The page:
Our two granddaughters spent a recent Saturday afternoon here, redecorating my dollhouse where gauzy-winged fairies live, and setting free the miniature animals in its garden. The dollhouse is 1:12 scale, and both little girls, ages 8 and nearly 5, play with the tiny accessories as gently as I do. They want me close by to hear their commentary while they rearrange the fairies’ world, so I keep a comfortable chair in the dining room for their visits. The only time I intervened that day was when the smaller one found a plastic Darth Vader and a bare-chested pirate in a toy box and tried to smuggle the two action figures inside to join the fairies. The dollhouse is a place of peace, I reminded her as I tried not to laugh. That evening, I found a tiny sheep in the dollhouse bathtub, another perched on the wee lid of the toilet and three more napping on the fairies’ beds. Other members of the flock got stuck in the chicken coop, pigged out on a picnic feast, and stirred anxiety in the hearts of their loyal protectors, a china sheepdog and a golden retriever. My beloved, free-spirited granddaughters brought topsy-turvy joy to the dainty perfection of the dollhouse.
I walked the girls home later that day, and we paused a few blocks up the street to admire a kid-size car in a yard. The 4-year-old suddenly knelt and pointed to a brown rabbit sitting nearby on the grass. “Hi, bunny,” the 8-year-old whispered, and the rabbit turned its head and watched us, not blinking, until it hopped under a bush. At another house, we studied a thick, knotted tree stump with a deep indentation at its base. That is the cave tree, the 4-year-old announced, where bears and tarantulas hide — but they’re friendly and won’t eat us. Phew, I thought. Half a block later, a gray and white cat trotted across the street to greet the 8-year-old and roll on its belly for petting.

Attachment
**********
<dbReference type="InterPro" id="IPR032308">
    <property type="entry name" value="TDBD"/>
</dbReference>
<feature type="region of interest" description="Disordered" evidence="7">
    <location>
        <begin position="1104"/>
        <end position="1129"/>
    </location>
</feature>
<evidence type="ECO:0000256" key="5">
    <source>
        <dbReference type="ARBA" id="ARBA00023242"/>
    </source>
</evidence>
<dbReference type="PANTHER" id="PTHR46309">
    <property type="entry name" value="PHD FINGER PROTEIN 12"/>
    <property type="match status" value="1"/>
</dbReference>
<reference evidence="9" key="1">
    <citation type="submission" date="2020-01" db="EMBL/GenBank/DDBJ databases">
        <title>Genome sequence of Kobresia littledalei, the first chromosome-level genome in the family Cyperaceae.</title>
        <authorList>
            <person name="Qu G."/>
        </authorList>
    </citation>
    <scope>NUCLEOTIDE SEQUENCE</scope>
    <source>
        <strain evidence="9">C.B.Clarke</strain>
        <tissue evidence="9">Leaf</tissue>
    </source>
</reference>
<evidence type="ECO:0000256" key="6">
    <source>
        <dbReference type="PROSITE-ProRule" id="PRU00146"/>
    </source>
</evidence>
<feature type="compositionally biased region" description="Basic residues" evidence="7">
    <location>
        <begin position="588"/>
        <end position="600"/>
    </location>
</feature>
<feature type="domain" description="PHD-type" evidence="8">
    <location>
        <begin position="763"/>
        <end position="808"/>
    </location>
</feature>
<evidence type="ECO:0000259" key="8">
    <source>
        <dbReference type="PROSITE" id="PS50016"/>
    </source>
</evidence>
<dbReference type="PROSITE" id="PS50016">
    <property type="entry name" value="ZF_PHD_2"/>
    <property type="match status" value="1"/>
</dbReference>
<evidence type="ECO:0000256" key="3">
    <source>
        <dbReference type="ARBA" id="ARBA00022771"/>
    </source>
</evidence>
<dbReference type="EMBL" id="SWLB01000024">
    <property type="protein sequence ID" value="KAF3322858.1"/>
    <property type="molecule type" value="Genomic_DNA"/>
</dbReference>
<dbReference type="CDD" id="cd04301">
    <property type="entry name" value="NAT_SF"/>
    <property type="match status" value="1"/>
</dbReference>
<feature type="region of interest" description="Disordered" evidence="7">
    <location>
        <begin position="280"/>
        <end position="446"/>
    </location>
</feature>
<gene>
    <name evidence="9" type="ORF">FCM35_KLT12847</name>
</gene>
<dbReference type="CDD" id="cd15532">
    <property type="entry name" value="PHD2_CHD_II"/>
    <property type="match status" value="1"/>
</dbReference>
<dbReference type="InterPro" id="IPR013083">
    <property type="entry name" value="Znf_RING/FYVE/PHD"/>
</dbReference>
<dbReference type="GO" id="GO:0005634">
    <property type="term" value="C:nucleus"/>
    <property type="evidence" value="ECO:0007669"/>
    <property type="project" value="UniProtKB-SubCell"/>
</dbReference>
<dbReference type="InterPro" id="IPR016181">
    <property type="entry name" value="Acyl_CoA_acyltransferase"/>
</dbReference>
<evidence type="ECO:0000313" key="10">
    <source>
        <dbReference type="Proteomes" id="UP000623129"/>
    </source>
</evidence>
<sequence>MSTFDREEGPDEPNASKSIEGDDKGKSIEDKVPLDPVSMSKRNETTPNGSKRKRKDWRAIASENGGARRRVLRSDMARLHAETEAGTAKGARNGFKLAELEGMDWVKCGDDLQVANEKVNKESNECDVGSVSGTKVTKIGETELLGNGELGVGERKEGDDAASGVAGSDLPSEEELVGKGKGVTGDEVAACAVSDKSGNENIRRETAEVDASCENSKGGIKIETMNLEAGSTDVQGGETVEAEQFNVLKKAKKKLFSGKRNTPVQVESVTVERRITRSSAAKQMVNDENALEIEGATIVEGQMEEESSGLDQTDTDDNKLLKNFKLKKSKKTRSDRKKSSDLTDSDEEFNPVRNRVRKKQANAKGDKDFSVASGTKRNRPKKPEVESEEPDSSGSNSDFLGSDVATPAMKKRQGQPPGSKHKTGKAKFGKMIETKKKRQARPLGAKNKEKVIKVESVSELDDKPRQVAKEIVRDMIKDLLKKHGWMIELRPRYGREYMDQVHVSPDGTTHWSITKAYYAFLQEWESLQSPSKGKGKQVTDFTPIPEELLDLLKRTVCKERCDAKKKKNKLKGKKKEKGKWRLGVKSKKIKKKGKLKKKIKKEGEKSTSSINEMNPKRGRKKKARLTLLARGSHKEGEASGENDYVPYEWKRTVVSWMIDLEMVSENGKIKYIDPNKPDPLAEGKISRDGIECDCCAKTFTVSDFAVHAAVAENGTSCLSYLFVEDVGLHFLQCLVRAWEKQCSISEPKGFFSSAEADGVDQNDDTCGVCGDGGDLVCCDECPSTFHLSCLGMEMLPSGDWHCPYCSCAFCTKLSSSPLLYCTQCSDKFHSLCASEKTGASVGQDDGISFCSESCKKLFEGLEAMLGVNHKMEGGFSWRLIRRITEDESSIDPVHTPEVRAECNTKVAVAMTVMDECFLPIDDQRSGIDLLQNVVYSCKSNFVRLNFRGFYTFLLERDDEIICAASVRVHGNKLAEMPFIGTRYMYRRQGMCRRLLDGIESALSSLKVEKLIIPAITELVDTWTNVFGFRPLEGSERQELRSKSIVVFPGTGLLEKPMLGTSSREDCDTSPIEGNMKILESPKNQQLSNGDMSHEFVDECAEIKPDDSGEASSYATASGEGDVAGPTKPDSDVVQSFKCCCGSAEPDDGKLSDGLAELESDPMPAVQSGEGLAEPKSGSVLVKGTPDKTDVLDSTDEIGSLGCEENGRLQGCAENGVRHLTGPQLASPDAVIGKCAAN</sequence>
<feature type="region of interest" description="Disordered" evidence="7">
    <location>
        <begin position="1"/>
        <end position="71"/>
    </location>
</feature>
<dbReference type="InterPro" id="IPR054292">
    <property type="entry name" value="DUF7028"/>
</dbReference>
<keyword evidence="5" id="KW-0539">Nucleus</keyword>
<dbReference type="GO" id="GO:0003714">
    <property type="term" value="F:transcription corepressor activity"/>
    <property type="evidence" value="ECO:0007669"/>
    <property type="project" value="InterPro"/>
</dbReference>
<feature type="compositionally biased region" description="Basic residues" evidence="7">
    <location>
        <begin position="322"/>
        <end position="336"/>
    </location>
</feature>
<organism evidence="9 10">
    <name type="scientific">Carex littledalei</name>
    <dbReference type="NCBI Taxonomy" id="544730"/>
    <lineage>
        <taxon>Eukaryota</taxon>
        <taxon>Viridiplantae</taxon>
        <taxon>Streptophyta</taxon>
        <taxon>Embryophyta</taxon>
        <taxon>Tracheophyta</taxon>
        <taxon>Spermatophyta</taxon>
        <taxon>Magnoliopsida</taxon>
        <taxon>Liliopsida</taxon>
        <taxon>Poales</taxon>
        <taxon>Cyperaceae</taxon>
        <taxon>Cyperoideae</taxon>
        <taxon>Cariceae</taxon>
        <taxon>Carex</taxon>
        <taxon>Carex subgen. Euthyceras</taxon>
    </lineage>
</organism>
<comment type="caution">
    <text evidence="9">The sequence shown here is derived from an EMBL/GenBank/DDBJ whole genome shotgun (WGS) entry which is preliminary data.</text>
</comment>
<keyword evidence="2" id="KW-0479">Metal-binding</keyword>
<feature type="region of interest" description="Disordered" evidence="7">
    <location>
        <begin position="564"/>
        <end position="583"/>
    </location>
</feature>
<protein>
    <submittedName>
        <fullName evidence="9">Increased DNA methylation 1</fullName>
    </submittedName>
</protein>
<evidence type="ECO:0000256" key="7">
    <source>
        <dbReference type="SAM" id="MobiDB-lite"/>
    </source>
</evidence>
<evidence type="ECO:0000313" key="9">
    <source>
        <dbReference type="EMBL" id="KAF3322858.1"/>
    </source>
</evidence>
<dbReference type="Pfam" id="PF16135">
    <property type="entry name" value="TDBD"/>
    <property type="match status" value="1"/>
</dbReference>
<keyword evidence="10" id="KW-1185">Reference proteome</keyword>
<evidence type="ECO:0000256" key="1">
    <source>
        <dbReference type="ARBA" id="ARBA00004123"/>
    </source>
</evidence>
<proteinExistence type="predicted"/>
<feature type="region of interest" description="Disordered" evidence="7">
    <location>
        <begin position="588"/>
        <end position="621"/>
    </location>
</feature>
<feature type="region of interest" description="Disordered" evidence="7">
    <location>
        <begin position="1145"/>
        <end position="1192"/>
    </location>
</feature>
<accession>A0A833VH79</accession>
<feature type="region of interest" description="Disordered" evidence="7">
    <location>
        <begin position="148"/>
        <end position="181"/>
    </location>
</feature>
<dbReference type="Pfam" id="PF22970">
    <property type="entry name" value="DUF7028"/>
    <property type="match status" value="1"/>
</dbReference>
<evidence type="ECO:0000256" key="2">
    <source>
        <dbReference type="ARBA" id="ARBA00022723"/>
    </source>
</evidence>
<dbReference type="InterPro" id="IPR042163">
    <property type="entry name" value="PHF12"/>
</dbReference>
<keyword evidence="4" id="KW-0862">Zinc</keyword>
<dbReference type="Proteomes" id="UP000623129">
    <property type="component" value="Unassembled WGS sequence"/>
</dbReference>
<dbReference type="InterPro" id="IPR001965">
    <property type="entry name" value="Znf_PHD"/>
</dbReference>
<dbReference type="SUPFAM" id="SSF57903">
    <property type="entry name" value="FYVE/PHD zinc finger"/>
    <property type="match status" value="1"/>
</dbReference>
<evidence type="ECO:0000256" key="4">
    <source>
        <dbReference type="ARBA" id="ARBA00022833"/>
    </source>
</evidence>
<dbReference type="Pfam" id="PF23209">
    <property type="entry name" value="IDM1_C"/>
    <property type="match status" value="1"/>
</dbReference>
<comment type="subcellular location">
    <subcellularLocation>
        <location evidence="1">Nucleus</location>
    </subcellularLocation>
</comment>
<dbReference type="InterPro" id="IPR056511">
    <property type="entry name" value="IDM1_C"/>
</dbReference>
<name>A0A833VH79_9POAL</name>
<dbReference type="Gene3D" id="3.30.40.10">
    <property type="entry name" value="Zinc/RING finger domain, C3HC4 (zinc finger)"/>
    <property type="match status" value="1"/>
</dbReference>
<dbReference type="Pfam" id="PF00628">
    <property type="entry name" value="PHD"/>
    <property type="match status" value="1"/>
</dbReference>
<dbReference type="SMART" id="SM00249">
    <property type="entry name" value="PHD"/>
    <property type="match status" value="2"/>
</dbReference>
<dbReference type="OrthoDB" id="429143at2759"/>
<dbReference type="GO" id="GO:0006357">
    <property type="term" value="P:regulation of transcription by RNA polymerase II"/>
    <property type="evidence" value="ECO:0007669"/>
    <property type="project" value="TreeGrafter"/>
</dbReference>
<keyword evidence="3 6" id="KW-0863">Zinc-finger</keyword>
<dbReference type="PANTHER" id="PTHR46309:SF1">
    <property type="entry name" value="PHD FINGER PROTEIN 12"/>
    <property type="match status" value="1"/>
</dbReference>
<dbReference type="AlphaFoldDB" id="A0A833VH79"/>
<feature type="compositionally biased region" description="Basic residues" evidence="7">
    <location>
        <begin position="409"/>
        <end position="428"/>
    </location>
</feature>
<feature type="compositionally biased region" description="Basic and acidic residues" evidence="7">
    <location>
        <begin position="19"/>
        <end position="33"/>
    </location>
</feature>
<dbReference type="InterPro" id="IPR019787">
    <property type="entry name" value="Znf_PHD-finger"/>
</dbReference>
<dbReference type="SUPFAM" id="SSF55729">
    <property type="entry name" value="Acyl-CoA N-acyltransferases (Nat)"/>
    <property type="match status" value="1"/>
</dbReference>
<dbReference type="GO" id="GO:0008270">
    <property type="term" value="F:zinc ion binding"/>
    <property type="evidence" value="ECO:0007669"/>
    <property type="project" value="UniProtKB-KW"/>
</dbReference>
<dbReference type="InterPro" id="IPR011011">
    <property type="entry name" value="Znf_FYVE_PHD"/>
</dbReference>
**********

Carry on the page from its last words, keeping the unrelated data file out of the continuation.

My typical watch-the-clock approach would have made sure the girls were home well before their mom and dad arrived with takeout dinners. But if we’d hurried along to meet an artificial deadline, we would have missed the bunny, the cat, the bear and the tarantula. I wondered how many other small, precious moments lay lost among the bare spots of absence and distance in the long months of the pandemic.
I’ve planted hundreds of tulips over the years, and every spring I wait and worry that I did something wrong and nothing will come up. Most of the tulips rally after a winter underground, but I still find myself focusing on the few bare spots instead of the masses of blooms. When passersby stop to compliment my garden, I feel an urge to point out the little patch where none of the tulips survived, or the bed where I should have planted a prettier mix of colors. Now I simply say thank you and try to picture the garden through someone else’s eyes, someone less critical, who expects to see beauty and therefore finds it. A few evenings ago as dusk set in, I turned off the overhead lights and kept only a small lamp burning while I looked out the kitchen window. At first I could see only filmy shadows, but after my vision adjusted, curving waves of tulips seemed to glow in the garden, and the bare spots disappeared in the half-light.
Craft Rozen is thankful for the memories that wind through her family in long ribbons of joy. Email her at firstname.lastname@example.org